Asselstine's Woollen Factory
Although the various ways of making woollen cloth are age-old in tradition, it was not until the middle of the 19th century that mechanization was applied to many of them on any grand scale. The first settlers in Upper Canada were not unaware of the advances being made in woollen cloth manufacturing in Britain and the United States, but it was some years before an increasing tide of immigration could provide sufficient labour, markets and raw material to make the operation of mills profitable.
In the early 1800s small water-powered mills began to offer settlers' wives some relief from the tedious and unpleasant tasks of carding and fulling by hand. By the 1840s woollen mills and factories had made their appearance in Upper Canada. These mills were able to clean and card wool, spin it into yarn, and weave and fold cloth. Like most other mills, they were water-powered.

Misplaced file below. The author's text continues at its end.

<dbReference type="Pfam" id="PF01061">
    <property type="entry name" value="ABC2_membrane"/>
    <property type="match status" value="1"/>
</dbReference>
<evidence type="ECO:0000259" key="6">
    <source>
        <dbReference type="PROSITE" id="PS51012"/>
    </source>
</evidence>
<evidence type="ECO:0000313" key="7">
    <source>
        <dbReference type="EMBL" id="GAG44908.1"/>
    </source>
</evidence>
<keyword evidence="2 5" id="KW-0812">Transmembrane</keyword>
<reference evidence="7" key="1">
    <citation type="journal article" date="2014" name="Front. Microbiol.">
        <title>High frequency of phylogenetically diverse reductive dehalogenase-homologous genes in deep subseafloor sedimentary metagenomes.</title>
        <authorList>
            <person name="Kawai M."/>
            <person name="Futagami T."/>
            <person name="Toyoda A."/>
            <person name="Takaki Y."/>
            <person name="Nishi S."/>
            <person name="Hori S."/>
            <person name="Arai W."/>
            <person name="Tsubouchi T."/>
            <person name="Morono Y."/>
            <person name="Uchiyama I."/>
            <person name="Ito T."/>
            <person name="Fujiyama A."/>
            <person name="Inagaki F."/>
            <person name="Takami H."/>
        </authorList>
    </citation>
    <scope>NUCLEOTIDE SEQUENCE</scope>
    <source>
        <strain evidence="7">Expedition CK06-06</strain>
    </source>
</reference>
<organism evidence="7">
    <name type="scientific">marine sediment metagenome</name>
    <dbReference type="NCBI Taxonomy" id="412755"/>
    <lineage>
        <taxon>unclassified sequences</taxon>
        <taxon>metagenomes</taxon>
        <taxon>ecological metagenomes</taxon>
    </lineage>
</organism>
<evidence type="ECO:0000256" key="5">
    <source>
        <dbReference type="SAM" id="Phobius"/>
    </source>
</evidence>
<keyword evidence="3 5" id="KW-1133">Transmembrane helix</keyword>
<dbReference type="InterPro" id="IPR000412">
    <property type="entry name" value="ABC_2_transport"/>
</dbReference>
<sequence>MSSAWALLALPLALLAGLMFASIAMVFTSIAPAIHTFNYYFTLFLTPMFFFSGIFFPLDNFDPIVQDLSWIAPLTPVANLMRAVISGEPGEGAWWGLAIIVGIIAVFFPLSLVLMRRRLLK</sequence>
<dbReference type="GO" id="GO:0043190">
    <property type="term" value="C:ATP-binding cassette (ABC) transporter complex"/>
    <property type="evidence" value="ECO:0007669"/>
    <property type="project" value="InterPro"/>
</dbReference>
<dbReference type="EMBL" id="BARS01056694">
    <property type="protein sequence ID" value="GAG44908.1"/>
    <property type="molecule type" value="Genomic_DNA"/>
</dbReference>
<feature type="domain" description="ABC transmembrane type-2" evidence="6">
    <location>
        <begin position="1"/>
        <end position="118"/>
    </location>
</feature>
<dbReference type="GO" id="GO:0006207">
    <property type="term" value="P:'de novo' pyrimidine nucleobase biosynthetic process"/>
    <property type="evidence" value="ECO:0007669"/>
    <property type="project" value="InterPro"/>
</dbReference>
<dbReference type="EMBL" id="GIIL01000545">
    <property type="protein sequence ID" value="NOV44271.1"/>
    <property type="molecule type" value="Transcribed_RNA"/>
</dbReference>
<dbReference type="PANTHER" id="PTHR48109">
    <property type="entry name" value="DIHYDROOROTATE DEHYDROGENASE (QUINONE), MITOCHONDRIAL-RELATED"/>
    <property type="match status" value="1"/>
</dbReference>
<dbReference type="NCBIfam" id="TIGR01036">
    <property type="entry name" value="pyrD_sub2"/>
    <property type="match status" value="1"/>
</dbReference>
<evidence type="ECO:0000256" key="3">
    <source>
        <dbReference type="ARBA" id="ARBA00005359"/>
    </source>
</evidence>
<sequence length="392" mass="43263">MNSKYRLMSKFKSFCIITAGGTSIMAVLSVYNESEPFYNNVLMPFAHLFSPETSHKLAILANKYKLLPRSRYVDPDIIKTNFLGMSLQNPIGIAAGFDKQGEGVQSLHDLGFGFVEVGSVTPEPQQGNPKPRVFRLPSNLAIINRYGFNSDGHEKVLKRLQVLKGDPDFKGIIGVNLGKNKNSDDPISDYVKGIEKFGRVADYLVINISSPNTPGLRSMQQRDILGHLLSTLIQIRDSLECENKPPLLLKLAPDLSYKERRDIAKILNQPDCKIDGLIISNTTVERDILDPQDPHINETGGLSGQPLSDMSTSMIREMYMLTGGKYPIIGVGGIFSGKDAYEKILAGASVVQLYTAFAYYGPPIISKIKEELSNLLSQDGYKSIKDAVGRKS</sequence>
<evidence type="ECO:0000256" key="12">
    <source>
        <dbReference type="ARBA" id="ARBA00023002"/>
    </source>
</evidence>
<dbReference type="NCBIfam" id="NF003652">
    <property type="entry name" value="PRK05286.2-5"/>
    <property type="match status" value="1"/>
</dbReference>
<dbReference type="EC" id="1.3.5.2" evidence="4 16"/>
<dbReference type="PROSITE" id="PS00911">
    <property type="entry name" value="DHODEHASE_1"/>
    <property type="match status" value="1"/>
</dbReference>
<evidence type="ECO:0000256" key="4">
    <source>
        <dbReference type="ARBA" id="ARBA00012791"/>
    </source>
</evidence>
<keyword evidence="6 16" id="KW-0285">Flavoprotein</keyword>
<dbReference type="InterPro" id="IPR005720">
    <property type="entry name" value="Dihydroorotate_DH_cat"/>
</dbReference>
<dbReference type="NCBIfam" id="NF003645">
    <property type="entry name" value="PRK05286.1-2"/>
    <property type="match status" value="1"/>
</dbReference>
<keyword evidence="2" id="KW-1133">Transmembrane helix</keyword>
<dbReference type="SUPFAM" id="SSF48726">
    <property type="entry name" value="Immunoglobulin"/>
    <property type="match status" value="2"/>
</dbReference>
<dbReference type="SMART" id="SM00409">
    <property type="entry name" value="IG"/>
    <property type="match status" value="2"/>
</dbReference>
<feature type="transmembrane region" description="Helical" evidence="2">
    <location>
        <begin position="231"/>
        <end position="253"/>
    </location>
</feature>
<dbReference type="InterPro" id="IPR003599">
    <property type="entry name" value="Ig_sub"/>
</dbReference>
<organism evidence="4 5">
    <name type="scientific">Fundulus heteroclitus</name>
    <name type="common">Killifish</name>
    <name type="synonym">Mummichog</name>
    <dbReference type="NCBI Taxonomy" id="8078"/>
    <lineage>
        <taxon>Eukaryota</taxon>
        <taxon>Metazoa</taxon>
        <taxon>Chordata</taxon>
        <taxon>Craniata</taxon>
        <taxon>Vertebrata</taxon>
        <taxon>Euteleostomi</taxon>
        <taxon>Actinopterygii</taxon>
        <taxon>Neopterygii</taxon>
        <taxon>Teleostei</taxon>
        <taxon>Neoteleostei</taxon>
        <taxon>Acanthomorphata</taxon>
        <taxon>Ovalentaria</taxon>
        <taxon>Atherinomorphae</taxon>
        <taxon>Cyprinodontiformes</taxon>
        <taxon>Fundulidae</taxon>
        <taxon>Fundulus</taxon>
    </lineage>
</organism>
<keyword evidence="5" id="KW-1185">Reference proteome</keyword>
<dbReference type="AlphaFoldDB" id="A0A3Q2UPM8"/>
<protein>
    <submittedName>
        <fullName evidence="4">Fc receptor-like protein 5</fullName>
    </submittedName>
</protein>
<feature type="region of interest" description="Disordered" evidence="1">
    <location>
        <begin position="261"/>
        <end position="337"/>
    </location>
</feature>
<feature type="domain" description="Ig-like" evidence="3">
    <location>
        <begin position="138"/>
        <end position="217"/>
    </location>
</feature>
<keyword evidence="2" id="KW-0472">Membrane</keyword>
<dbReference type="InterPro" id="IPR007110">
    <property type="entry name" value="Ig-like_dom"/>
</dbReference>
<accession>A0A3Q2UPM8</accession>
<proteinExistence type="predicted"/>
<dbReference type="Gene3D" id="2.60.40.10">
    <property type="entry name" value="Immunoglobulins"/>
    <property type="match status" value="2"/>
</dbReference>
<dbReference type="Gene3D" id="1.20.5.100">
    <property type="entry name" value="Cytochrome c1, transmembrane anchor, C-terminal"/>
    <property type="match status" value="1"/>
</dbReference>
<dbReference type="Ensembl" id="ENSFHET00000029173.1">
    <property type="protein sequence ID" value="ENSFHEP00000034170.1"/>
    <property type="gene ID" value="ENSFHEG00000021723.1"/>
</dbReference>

Historically, woollen mills employed both men and women, with unequal pay. Women were generally favoured for this industry, to reduce the cost of labour. Likewise, the drive towards the reduction in labour costs meant the implementation of machinery (the powered looms, carding machines, spinning machines, etc.) modeled after the process of mechanization already in use in the United States. During this time, children under the age of 16 formed a large part of the workforce in textile factories.
Evidence suggests that the Asselstine family was involved in the manufacture of woollen material from the first quarter of the 19th century. The Asselstine Factory was run as a family business, employing up to 12 men and women. It produced yarn, batts for quilt filling, blankets, tweeds, flannels, wool sheeting and stripe carpeting.
The woollen mill is presently used as a functional exhibit for the production of blankets and textile goods.